Copyright laws shouldn't apply to AI training, proposes Google
Google has told regulators in Australia that its AI systems should be able train on any data, unless the copyright owners expressly opt-out.
If generative artificial intelligence (AI) is to be useful, it needs enormous sources of data to train on, and if you're using that data, you should pay for it. Unless you're Google, in which case you think you're an exception -- and you have a record of trying to bully your way out of paying.
According to The Guardian, Google has presented a case to Australian regulators that it be allowed to do what it wants and, okay, maybe publishers should be able to say no. But that's on the publishers, not Google.
Google's submission, seen by The Guardian, calls for Australia to adopt "copyright systems that enable appropriate and fair use of copyrighted content to enable the training of AI models in Australia on a broad and diverse range of data while supporting workable opt-outs for entities that prefer their data not to be trained in using AI systems."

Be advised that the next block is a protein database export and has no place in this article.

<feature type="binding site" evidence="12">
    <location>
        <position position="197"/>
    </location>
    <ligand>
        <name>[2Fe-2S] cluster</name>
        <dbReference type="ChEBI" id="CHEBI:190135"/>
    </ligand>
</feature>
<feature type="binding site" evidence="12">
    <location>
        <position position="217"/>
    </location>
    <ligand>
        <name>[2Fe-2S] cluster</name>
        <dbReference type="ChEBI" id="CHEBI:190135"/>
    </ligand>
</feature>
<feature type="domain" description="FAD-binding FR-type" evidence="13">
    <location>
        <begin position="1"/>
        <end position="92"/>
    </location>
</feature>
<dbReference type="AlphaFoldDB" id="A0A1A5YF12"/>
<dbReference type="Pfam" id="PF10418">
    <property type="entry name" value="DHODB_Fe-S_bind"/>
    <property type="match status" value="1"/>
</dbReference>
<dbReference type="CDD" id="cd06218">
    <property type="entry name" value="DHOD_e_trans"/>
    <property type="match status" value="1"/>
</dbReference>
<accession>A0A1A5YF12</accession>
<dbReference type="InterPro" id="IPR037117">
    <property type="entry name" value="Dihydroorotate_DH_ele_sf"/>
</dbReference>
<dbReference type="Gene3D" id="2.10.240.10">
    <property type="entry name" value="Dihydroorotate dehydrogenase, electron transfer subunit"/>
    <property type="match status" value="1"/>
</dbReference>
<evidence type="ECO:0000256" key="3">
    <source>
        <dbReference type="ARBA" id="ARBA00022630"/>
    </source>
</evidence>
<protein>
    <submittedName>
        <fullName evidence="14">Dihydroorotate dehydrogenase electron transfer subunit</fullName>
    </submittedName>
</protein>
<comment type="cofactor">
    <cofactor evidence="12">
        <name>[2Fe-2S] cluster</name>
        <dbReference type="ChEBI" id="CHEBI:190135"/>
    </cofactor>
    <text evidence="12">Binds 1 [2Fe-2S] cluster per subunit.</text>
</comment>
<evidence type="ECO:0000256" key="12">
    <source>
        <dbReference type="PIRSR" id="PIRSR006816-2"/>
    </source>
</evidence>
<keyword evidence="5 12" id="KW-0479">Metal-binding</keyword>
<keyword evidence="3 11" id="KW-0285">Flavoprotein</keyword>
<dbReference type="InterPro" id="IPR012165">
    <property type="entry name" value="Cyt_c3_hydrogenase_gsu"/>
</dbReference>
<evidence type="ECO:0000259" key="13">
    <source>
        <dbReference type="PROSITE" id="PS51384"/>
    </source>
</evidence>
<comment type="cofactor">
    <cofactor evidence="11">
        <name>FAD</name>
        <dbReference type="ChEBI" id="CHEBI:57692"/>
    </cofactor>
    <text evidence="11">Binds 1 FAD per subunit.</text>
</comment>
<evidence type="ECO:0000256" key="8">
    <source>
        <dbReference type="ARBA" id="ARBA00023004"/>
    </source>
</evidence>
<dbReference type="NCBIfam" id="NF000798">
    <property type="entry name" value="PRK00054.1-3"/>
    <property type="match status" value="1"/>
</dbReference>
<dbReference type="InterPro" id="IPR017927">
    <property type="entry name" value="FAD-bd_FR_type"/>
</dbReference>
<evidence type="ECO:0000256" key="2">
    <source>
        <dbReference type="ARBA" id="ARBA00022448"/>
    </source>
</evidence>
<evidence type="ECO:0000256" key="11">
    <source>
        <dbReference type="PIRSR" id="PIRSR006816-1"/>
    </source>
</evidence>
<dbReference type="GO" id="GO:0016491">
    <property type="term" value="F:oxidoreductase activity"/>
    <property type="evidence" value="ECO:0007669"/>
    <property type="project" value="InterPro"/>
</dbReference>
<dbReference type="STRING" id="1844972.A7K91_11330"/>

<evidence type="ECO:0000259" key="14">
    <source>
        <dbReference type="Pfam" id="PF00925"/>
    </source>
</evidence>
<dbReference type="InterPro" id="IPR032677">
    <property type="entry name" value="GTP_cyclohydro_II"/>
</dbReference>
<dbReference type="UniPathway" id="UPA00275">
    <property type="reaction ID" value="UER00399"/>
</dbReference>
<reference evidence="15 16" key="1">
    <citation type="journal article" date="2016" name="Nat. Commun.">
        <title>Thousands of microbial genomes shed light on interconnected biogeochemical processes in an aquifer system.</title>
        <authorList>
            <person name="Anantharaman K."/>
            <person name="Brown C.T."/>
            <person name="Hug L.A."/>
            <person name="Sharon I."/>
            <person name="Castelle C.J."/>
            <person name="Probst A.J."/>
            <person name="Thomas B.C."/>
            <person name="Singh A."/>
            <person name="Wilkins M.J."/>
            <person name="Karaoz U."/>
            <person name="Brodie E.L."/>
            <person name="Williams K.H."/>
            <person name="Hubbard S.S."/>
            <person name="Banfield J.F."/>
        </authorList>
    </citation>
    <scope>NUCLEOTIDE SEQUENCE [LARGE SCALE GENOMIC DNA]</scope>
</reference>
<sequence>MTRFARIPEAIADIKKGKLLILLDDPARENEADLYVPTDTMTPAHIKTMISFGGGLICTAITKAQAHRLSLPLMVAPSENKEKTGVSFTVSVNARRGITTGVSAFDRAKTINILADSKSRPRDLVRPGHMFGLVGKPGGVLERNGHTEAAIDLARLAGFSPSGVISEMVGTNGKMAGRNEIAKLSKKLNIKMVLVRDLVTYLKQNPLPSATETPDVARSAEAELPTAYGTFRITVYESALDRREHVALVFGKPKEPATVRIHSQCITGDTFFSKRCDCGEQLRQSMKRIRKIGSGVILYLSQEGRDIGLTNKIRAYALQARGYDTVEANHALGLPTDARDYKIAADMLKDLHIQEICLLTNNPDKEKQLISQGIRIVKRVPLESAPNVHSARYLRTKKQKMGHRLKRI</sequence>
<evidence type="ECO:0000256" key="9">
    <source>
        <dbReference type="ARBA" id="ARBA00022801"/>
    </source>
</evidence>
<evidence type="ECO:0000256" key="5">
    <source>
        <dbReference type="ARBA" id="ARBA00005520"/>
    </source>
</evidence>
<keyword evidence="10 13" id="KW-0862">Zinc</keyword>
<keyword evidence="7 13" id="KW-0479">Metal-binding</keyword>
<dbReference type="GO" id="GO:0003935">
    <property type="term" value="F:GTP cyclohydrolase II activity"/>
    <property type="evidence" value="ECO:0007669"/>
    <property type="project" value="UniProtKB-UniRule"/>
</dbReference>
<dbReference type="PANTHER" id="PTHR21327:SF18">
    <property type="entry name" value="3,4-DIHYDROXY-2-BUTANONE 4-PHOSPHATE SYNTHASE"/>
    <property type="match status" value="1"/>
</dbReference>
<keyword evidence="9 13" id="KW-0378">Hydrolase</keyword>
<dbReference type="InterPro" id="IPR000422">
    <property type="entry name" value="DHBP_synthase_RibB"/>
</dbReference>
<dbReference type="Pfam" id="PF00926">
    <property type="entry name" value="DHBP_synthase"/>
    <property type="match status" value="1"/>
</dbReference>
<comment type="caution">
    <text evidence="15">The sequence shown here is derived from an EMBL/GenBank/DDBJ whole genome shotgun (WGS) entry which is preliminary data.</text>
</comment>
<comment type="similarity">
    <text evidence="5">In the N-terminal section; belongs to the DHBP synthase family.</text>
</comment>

Reportedly, this is similar to arguments Google has presented to Australia before, except that it has added what appears to be a reasonable opt-out.
However, requiring publishers to explicitly opt-out of any AI training on their data means the publishers having to know that their work is being mined. Then since the regulators are making plans for all AI providers, it also means that it may not be possible to prove whether a company has ceased mining the data or not.
More, an AI company could in theory delay the process so that by the time it stops mining, it has already used all of the data for its training.
According to The Guardian, Google has not specifically said how it believes such a system could work.
Separately, Google is one of a consortium of Big Tech firms based in the US that has recently pledged to establish best practices for the AI industry.
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